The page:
OLYMPUS DIGITAL CAMERA OLYMPUS DIGITAL CAMERA Iron and steel making ended at Cargo Fleet in 1973 when the British Steel Corporation moved steel production to Lackenby resulting in two thousand workers losing their jobs. Parts of the works remained open until the gates were finally closed in the 1980’s.

The Black Path

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The (Middlesbrough) Corporationreceived the Royal Assent on the 7th July 1856 to an Improvement Act which gave power to divide the town into wards, to light the district, enlarge the market and to let off the market tolls, to appoint an Inspector of Weights and Measures, to establish a public wharf and ferry, to adopt bye-laws for the layout of streets, and to divert a sailors’ trod between Middlesbrough and Cargo Fleet, and gave power to purchase the gas works.
It was in 1855 that the Middlesbrough Owners tried to stop the path to Cargo Fleet, and on 10th April 1855 the Corporation demanded the removal of the obstructions. In February 1856 the Owners agreed to pay all costs for its diversion. It was not until 9th April 1861 that the riverside sailors’ trod, which ran through a brickyard on the Pennyman Marshes, was diverted along a route parallel with the railway. This path became known as the Black Path.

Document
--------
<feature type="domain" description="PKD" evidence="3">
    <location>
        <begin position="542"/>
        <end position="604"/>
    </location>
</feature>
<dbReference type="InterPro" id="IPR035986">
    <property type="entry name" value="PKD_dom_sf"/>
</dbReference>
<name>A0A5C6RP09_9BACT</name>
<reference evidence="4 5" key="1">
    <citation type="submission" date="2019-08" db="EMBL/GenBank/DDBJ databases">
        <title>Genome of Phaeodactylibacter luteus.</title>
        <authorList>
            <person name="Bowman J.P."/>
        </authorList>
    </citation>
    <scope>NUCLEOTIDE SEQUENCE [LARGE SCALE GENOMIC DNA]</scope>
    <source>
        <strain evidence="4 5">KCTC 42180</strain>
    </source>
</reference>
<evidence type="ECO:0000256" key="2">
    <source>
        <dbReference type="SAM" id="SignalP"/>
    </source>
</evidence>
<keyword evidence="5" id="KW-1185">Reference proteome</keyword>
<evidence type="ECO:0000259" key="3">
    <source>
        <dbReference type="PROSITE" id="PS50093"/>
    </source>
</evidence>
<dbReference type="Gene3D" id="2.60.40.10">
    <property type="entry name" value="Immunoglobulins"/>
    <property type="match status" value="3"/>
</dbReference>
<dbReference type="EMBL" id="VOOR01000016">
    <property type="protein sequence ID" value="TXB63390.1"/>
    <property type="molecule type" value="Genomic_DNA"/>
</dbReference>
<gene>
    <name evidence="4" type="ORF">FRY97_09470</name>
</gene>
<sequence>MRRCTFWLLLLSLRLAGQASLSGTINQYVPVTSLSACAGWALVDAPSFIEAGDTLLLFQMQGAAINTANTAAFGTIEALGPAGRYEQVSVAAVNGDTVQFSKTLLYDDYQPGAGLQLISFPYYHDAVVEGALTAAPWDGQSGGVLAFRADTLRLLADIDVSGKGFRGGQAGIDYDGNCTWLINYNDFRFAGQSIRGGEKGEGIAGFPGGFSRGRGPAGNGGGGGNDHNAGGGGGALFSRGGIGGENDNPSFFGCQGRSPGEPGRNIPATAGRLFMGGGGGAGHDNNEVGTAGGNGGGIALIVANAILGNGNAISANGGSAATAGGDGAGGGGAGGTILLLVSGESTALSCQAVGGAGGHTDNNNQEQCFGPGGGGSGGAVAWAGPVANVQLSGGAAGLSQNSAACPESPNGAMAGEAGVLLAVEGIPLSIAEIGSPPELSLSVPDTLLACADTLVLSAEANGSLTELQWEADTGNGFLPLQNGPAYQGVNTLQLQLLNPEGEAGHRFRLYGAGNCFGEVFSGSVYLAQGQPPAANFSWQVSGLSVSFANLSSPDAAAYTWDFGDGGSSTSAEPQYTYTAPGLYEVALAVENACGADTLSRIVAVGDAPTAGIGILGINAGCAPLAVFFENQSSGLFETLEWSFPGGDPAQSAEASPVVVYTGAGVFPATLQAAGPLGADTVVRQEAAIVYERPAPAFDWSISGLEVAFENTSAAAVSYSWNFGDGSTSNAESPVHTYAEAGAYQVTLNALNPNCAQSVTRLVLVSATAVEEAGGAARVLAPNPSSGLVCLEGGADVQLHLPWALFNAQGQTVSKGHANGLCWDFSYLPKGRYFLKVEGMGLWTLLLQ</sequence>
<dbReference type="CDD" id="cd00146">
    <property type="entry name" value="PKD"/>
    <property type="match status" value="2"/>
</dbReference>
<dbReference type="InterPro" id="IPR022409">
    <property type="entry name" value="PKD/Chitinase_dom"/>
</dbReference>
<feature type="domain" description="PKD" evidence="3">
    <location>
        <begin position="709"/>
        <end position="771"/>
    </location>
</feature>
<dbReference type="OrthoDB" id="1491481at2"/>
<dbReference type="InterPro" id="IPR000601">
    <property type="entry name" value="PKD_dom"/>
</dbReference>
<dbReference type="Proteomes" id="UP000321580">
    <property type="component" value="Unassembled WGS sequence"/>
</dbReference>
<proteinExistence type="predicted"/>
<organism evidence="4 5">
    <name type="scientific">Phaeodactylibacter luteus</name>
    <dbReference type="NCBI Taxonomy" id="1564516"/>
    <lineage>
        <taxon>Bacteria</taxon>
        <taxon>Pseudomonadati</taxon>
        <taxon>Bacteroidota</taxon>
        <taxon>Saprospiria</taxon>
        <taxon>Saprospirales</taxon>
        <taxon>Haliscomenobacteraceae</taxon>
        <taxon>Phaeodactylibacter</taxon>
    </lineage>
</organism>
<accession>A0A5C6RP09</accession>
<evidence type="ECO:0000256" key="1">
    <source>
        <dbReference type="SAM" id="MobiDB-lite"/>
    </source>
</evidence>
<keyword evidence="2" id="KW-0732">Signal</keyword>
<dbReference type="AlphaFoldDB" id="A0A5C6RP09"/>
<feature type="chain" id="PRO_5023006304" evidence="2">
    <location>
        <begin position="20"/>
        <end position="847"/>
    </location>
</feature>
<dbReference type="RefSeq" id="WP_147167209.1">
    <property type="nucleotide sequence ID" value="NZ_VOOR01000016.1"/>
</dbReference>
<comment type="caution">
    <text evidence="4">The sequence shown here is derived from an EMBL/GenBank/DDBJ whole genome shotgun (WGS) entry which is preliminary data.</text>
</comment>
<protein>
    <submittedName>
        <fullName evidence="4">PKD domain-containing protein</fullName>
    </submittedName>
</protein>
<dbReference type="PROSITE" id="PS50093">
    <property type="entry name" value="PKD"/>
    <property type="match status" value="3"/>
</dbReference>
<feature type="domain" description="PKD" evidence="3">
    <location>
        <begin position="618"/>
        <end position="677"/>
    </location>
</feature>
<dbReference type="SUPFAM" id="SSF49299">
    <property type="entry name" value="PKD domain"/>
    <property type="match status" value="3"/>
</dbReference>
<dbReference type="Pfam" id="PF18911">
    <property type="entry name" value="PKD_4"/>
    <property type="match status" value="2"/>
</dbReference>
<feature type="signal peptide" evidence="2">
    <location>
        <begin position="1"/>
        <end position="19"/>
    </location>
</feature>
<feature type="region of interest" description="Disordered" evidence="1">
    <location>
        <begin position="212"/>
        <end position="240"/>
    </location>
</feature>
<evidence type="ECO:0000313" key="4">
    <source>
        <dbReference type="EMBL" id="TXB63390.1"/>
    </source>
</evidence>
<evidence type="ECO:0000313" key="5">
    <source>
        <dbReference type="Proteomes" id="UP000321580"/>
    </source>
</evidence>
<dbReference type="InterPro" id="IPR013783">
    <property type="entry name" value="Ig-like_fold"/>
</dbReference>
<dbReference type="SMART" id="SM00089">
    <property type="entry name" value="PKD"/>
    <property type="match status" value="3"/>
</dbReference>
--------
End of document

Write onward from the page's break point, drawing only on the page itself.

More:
The History Of Middlesbrough.
William Lillie.
1968

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O Lucky Man!

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A number of early scenes in Lindsay Anderson’s 1973 film were filmed in and around Middlesbrough, particularly the South Bank area.
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Malcolm McDowell’s character travelling salesman, Mick Travis, drives towards South Bank with the Clay Lane blast furnaces in the distance.
Oh Lucky Man 1
Here Mick drives into Cochranes works at Cargo Fleet
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Mick driving along the A19. Prior to the widening of the road, the Cameron’s Brewery ‘You are now entering Strongarm Country’ sign was a very recognisable landmark on the section of the road between Middlesbrough and Billingham